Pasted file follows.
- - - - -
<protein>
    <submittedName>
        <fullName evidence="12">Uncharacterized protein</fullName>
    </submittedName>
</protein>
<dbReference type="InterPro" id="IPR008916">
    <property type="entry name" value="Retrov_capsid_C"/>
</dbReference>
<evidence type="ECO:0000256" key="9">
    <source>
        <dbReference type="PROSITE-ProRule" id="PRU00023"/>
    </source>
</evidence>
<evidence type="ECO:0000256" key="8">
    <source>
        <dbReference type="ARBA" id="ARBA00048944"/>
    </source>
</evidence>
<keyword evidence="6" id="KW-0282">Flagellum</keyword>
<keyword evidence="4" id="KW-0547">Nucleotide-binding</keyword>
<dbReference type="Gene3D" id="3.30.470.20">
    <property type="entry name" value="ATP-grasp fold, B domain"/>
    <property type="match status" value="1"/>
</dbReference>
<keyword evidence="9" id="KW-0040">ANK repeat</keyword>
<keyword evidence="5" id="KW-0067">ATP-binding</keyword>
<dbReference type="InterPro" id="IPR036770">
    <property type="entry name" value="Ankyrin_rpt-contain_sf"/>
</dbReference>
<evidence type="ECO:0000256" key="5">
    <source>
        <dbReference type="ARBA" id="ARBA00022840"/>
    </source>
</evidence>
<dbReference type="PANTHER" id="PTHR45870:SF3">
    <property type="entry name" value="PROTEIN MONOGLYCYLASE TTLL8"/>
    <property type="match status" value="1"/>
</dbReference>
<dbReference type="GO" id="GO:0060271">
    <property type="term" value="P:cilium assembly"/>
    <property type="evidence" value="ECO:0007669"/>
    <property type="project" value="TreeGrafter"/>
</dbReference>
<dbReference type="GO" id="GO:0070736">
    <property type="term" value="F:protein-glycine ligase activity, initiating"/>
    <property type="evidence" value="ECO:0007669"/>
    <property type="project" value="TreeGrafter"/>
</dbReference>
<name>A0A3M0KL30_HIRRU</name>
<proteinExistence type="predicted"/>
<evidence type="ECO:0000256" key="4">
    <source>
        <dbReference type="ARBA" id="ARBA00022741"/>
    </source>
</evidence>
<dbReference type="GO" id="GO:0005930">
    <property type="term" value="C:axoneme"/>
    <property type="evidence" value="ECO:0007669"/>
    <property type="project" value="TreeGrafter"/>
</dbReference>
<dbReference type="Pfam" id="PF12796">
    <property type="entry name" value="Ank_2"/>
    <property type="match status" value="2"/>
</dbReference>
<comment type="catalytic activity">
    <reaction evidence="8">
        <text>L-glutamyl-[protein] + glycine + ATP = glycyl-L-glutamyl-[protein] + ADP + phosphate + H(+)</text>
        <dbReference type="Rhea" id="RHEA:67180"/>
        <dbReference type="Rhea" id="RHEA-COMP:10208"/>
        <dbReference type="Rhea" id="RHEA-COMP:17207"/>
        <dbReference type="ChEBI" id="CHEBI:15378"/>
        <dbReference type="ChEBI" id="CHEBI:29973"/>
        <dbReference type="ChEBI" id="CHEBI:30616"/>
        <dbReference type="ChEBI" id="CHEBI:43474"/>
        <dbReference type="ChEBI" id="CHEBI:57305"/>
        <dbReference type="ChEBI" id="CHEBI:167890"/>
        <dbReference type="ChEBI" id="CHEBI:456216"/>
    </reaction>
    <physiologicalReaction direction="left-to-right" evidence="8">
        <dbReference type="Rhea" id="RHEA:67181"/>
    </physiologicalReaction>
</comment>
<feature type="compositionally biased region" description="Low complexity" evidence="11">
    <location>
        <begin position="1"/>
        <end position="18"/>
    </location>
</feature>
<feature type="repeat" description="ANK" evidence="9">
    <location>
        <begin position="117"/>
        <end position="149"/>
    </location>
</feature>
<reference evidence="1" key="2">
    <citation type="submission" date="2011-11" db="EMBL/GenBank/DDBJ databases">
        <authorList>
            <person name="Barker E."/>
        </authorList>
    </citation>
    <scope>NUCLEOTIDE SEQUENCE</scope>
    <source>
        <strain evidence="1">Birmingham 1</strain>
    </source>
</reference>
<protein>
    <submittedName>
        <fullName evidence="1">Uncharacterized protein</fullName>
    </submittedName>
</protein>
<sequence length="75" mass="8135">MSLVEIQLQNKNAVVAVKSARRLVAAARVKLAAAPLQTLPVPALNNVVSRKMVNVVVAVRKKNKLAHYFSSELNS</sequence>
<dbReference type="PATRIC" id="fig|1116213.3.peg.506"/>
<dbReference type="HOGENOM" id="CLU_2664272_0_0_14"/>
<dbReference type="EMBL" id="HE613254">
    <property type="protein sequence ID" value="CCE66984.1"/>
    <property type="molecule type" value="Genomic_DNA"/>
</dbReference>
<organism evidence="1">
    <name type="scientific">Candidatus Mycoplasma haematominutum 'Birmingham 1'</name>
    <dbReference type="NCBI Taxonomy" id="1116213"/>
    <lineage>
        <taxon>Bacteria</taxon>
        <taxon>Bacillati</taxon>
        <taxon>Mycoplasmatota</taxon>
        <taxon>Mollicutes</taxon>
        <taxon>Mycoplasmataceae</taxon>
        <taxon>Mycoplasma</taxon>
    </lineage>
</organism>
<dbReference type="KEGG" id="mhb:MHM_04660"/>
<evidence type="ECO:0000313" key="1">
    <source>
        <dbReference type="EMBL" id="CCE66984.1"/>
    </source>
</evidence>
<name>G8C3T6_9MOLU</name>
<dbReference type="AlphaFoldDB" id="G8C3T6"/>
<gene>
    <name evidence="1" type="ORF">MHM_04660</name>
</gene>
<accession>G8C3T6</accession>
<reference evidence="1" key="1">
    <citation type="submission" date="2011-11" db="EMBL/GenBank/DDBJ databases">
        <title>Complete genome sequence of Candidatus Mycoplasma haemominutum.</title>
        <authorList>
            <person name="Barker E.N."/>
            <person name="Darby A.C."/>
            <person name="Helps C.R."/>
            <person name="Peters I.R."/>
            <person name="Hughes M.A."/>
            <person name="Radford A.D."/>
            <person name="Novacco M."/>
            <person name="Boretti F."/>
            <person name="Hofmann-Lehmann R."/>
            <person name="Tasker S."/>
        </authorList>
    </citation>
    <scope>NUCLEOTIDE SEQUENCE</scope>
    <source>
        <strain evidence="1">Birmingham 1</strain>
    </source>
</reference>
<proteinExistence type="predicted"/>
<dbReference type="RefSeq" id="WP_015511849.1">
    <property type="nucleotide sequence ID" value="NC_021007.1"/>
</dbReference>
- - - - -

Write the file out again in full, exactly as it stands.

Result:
<protein>
    <submittedName>
        <fullName evidence="12">Uncharacterized protein</fullName>
    </submittedName>
</protein>
<dbReference type="InterPro" id="IPR008916">
    <property type="entry name" value="Retrov_capsid_C"/>
</dbReference>
<evidence type="ECO:0000256" key="9">
    <source>
        <dbReference type="PROSITE-ProRule" id="PRU00023"/>
    </source>
</evidence>
<evidence type="ECO:0000256" key="8">
    <source>
        <dbReference type="ARBA" id="ARBA00048944"/>
    </source>
</evidence>
<keyword evidence="6" id="KW-0282">Flagellum</keyword>
<keyword evidence="4" id="KW-0547">Nucleotide-binding</keyword>
<dbReference type="Gene3D" id="3.30.470.20">
    <property type="entry name" value="ATP-grasp fold, B domain"/>
    <property type="match status" value="1"/>
</dbReference>
<keyword evidence="9" id="KW-0040">ANK repeat</keyword>
<keyword evidence="5" id="KW-0067">ATP-binding</keyword>
<dbReference type="InterPro" id="IPR036770">
    <property type="entry name" value="Ankyrin_rpt-contain_sf"/>
</dbReference>
<evidence type="ECO:0000256" key="5">
    <source>
        <dbReference type="ARBA" id="ARBA00022840"/>
    </source>
</evidence>
<dbReference type="PANTHER" id="PTHR45870:SF3">
    <property type="entry name" value="PROTEIN MONOGLYCYLASE TTLL8"/>
    <property type="match status" value="1"/>
</dbReference>
<dbReference type="GO" id="GO:0060271">
    <property type="term" value="P:cilium assembly"/>
    <property type="evidence" value="ECO:0007669"/>
    <property type="project" value="TreeGrafter"/>
</dbReference>
<dbReference type="GO" id="GO:0070736">
    <property type="term" value="F:protein-glycine ligase activity, initiating"/>
    <property type="evidence" value="ECO:0007669"/>
    <property type="project" value="TreeGrafter"/>
</dbReference>
<name>A0A3M0KL30_HIRRU</name>
<proteinExistence type="predicted"/>
<evidence type="ECO:0000256" key="4">
    <source>
        <dbReference type="ARBA" id="ARBA00022741"/>
    </source>
</evidence>
<dbReference type="GO" id="GO:0005930">
    <property type="term" value="C:axoneme"/>
    <property type="evidence" value="ECO:0007669"/>
    <property type="project" value="TreeGrafter"/>
</dbReference>
<dbReference type="Pfam" id="PF12796">
    <property type="entry name" value="Ank_2"/>
    <property type="match status" value="2"/>
</dbReference>
<comment type="catalytic activity">
    <reaction evidence="8">
        <text>L-glutamyl-[protein] + glycine + ATP = glycyl-L-glutamyl-[protein] + ADP + phosphate + H(+)</text>
        <dbReference type="Rhea" id="RHEA:67180"/>
        <dbReference type="Rhea" id="RHEA-COMP:10208"/>
        <dbReference type="Rhea" id="RHEA-COMP:17207"/>
        <dbReference type="ChEBI" id="CHEBI:15378"/>
        <dbReference type="ChEBI" id="CHEBI:29973"/>
        <dbReference type="ChEBI" id="CHEBI:30616"/>
        <dbReference type="ChEBI" id="CHEBI:43474"/>
        <dbReference type="ChEBI" id="CHEBI:57305"/>
        <dbReference type="ChEBI" id="CHEBI:167890"/>
        <dbReference type="ChEBI" id="CHEBI:456216"/>
    </reaction>
    <physiologicalReaction direction="left-to-right" evidence="8">
        <dbReference type="Rhea" id="RHEA:67181"/>
    </physiologicalReaction>
</comment>
<feature type="compositionally biased region" description="Low complexity" evidence="11">
    <location>
        <begin position="1"/>
        <end position="18"/>
    </location>
</feature>
<feature type="repeat" description="ANK" evidence="9">
    <location>
        <begin position="117"/>
        <end position="149"/>
    </location>
</feature>
<reference evidence="1" key="2">
    <citation type="submission" date="2011-11" db="EMBL/GenBank/DDBJ databases">
        <authorList>
            <person name="Barker E."/>
        </authorList>
    </citation>
    <scope>NUCLEOTIDE SEQUENCE</scope>
    <source>
        <strain evidence="1">Birmingham 1</strain>
    </source>
</reference>
<protein>
    <submittedName>
        <fullName evidence="1">Uncharacterized protein</fullName>
    </submittedName>
</protein>
<sequence length="75" mass="8135">MSLVEIQLQNKNAVVAVKSARRLVAAARVKLAAAPLQTLPVPALNNVVSRKMVNVVVAVRKKNKLAHYFSSELNS</sequence>
<dbReference type="PATRIC" id="fig|1116213.3.peg.506"/>
<dbReference type="HOGENOM" id="CLU_2664272_0_0_14"/>
<dbReference type="EMBL" id="HE613254">
    <property type="protein sequence ID" value="CCE66984.1"/>
    <property type="molecule type" value="Genomic_DNA"/>
</dbReference>
<organism evidence="1">
    <name type="scientific">Candidatus Mycoplasma haematominutum 'Birmingham 1'</name>
    <dbReference type="NCBI Taxonomy" id="1116213"/>
    <lineage>
        <taxon>Bacteria</taxon>
        <taxon>Bacillati</taxon>
        <taxon>Mycoplasmatota</taxon>
        <taxon>Mollicutes</taxon>
        <taxon>Mycoplasmataceae</taxon>
        <taxon>Mycoplasma</taxon>
    </lineage>
</organism>
<dbReference type="KEGG" id="mhb:MHM_04660"/>
<evidence type="ECO:0000313" key="1">
    <source>
        <dbReference type="EMBL" id="CCE66984.1"/>
    </source>
</evidence>
<name>G8C3T6_9MOLU</name>
<dbReference type="AlphaFoldDB" id="G8C3T6"/>
<gene>
    <name evidence="1" type="ORF">MHM_04660</name>
</gene>
<accession>G8C3T6</accession>
<reference evidence="1" key="1">
    <citation type="submission" date="2011-11" db="EMBL/GenBank/DDBJ databases">
        <title>Complete genome sequence of Candidatus Mycoplasma haemominutum.</title>
        <authorList>
            <person name="Barker E.N."/>
            <person name="Darby A.C."/>
            <person name="Helps C.R."/>
            <person name="Peters I.R."/>
            <person name="Hughes M.A."/>
            <person name="Radford A.D."/>
            <person name="Novacco M."/>
            <person name="Boretti F."/>
            <person name="Hofmann-Lehmann R."/>
            <person name="Tasker S."/>
        </authorList>
    </citation>
    <scope>NUCLEOTIDE SEQUENCE</scope>
    <source>
        <strain evidence="1">Birmingham 1</strain>
    </source>
</reference>
<proteinExistence type="predicted"/>
<dbReference type="RefSeq" id="WP_015511849.1">
    <property type="nucleotide sequence ID" value="NC_021007.1"/>
</dbReference>